The Latin Vulgate version was made by Jerome in the fourth century, by order of pope Damasus. Jerome was well qualified for the office by his abilities, learning, and industry: he performed it with great care, and completed his undertaking A. D. 384. This translation was very generally received and read in the Latin churches. The Council of Trent pronounced it to be authentic, and ordered it to be used wherever the Bible was publicly read, and in all disputations, sermons, and expositions. In pursuance of an order of this council a pompous edition of the Vulgate was printed at Louvain A. D. 1573. Sixtus V. published a new edition A. D. 1590, which he declared to be the authentic Vulgate, and that it was to continue for ever: notwithstanding which his successor Clement VIII. published another edition very different from and in some passages contradictory to that of Sixtus: this he asserted to be the only authentic copy:—a difference of judgement which exposed the pretensions of the popes to infallibility to the sarcastic animadversions of the protestant writers.

The protestant divines of the sixteenth century underrated the value of the Vulgate version, from opposition to the papists who were too eagerly attached to it. The truth is, that the Vulgate is found in its most important various readings to agree with the most approved

• Marsh's Michaelis, vol. ii. chap. vii. sect. 17:

manuscripts, and with the ancient versions of the best authority: so that the character of this version has risen greatly in the estimation of modern critics *.

III. The Received Text is corrected by comparing it with quotations from the New Testament which occur in the works of the ancient ecclesiastical writers.

These quotations are very numerous in the writings of the Fathers from the second century downwards, and are of the greatest use in rectifying the text of the New Testament.

It ought, however, to be remembered that these writers sometimes quoted from memory, and sometimes merely by way of accommodation; in which cases they often quote loosely and inaccurately, and their citations are of little use. Citations therefore are of the greatest value when the writers profess to quote from manuscripts which lie before them, and especially if they criticize or comment upon the text itself. And in disputed passages this is sometimes the only criterion by which we can judge how the text was read by the author who cites it. For the editors of the works of the Fathers have some. times taken the liberty to alter the reading of the author whose works they publish, to make it correspond with the Received Text. Thus, in the works of Gregory Nyssen, the printed text reads, 1 Tim. iii. 16 "God manifest in the flesh :" whereas it is evident from his comment, that the word God was not in his copy; nor is it found in any ecclesiastical writer till the sixth century +.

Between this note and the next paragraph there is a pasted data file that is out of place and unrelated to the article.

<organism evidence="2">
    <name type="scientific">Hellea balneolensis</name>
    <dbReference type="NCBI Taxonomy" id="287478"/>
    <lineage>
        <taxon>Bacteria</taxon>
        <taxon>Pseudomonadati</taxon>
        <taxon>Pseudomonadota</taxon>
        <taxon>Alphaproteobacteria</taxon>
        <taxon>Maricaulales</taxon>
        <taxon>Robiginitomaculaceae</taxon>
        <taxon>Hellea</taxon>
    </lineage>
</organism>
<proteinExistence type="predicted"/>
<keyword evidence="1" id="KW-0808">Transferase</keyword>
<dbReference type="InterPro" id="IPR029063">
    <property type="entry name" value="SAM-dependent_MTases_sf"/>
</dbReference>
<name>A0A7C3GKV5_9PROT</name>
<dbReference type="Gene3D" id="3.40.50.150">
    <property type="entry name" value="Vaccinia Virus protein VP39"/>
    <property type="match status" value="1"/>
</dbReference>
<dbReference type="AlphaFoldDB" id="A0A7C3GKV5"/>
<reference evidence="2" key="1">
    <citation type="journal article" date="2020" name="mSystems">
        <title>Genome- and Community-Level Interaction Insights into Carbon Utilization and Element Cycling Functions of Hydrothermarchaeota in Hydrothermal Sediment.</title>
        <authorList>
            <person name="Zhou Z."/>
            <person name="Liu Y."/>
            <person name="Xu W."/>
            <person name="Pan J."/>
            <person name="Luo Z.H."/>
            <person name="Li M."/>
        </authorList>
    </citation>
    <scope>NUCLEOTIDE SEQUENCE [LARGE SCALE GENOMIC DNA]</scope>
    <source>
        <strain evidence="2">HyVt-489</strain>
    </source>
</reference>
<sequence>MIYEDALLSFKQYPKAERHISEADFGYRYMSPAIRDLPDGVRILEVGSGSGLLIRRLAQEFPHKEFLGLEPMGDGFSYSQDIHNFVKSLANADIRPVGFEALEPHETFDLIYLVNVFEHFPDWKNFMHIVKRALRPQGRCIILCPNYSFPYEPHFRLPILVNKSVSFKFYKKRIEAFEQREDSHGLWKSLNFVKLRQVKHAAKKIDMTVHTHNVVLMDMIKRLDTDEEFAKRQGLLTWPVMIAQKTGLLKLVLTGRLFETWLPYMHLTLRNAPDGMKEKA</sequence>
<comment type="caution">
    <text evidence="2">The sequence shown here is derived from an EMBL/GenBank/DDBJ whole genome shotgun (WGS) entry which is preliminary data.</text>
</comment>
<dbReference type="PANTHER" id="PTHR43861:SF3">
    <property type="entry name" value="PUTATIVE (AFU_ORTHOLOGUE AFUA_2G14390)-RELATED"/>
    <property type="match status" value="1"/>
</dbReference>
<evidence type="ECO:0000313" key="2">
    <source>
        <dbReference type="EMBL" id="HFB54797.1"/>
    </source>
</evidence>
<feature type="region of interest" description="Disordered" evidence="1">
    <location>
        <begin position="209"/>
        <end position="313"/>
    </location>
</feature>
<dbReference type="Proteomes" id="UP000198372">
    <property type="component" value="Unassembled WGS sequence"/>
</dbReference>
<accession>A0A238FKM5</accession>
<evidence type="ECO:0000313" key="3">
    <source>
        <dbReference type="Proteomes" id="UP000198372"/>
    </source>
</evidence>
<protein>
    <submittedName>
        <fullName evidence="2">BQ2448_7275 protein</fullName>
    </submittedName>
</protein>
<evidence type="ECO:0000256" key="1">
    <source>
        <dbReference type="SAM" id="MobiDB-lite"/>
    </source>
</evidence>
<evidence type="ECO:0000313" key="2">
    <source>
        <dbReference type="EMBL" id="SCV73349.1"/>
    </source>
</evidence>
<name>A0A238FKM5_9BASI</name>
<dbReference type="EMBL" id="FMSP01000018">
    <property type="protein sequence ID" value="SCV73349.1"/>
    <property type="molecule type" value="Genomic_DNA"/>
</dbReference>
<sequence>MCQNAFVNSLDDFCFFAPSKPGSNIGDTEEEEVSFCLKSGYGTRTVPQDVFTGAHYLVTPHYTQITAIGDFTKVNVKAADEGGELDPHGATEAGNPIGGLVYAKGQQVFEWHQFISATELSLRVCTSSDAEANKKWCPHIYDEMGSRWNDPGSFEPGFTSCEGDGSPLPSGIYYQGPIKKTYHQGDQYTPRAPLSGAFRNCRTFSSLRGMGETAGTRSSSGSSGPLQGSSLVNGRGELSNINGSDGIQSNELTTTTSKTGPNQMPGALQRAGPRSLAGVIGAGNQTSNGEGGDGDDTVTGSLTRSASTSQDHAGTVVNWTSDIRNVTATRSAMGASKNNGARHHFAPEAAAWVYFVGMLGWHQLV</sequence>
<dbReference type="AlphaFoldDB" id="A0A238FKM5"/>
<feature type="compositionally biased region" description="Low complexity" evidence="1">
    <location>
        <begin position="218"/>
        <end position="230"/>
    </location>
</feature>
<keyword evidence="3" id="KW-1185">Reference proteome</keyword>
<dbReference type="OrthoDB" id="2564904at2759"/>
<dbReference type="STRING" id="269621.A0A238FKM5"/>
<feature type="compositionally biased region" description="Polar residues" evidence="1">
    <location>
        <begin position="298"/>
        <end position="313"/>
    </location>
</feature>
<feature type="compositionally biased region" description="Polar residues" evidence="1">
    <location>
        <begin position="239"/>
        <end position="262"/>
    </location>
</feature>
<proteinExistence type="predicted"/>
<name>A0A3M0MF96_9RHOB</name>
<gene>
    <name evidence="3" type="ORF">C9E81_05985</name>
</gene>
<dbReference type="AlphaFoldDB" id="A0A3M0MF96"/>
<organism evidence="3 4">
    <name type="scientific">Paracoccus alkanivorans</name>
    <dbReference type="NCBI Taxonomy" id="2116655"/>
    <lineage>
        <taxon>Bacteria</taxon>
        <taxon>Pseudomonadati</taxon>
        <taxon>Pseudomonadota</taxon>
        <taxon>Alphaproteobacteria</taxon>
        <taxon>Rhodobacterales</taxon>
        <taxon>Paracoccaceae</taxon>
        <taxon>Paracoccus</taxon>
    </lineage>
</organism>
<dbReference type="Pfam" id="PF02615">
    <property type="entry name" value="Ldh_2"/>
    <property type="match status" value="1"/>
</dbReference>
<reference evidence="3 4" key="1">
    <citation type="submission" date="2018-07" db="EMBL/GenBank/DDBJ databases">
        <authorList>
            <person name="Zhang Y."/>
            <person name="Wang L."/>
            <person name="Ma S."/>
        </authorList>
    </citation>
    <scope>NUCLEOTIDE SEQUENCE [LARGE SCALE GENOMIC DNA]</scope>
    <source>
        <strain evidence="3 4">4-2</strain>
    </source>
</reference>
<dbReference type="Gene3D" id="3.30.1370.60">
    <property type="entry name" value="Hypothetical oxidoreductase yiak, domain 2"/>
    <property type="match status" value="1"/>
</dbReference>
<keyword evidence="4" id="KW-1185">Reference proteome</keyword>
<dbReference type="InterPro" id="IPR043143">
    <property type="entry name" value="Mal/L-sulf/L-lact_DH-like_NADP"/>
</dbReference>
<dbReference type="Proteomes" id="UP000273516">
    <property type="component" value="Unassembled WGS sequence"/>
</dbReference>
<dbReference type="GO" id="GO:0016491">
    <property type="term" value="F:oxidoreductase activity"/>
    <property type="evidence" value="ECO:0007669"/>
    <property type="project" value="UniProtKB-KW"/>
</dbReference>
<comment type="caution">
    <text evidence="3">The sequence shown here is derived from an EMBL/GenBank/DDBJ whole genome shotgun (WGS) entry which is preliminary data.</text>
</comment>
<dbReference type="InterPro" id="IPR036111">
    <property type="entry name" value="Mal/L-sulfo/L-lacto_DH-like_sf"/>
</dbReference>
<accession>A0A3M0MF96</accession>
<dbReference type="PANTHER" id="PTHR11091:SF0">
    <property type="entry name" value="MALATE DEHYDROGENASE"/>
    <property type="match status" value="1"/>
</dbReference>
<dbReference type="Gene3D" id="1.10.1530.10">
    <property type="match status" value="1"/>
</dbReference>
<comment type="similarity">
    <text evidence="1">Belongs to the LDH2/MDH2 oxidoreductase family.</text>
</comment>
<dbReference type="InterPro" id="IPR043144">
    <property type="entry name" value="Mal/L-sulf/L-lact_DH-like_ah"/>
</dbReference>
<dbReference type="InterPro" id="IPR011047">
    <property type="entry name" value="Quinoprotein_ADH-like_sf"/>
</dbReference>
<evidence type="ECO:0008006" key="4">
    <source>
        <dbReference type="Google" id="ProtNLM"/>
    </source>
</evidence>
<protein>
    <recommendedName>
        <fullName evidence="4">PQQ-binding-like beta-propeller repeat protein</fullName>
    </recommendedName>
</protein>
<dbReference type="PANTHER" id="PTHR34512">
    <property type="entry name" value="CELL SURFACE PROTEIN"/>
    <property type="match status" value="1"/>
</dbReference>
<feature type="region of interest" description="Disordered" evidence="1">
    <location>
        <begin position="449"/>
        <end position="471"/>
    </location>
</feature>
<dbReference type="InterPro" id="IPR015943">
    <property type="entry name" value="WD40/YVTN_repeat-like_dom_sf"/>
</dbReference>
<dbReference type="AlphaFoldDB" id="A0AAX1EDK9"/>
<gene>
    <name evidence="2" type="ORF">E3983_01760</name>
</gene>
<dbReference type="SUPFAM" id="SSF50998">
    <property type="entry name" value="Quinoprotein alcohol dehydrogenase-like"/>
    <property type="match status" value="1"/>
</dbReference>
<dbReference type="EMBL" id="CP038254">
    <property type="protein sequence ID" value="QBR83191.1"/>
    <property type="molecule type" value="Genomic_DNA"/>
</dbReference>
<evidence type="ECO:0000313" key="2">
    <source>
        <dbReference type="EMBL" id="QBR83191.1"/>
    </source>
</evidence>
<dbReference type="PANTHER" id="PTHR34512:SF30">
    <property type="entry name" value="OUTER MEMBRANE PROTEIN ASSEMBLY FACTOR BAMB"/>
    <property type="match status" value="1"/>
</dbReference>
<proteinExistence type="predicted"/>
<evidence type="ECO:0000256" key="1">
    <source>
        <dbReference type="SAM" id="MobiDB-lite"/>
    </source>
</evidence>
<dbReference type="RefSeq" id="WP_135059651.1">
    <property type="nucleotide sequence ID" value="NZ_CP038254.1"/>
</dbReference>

With these limitations, quotations from the New Testament which occur in the works of ancient ecclesiastical writers are of the highest value and authority: for they quoted from manuscripts of more remote antiquity than any which are now extant : so that their authority in favour of a various reading is sometimes paramount to every other.

The ecclesiastical writers sometimes cite as scripture, texts which are not to be found in any manuscript or version now extant. Оп the other hand, their silence with respect to some disputed texts is a demonstration that such texts were not in their copies. That 1 Tim. iii. 16, "God manifest in the flesh;" and 1 John v. 7, "There are three that bear record in heaven," &c. were never cited by any ecclesiastical writer before the fifth or the sixth century, notwithstanding the vehemence with which the Arian controversy was conducted, is a full proof that these texts were not to be found in any manuscripts then existing, and therefore that they are certainly spurious.

The works of those writers who are called heretics, such as Valentinian, Marcion, and others, are as useful in ascertaining the value of a reading as those of the fathers who are reputed orthodox: for the

* See Michaelis on N. T. with Marsh's Notes, vol. ii, ch. viią

+ Dr. Clarke on the Trinity, p. 76.

heretics were often more learned and acute, and equally honest. Citations from scripture even in the works of the ancient enemies of christianity, such as Celsus and Porphyry, also have their use. They show what was the common reading in their time *.

IV. Attempts have been made to correct the Received Text by Critical Conjecture.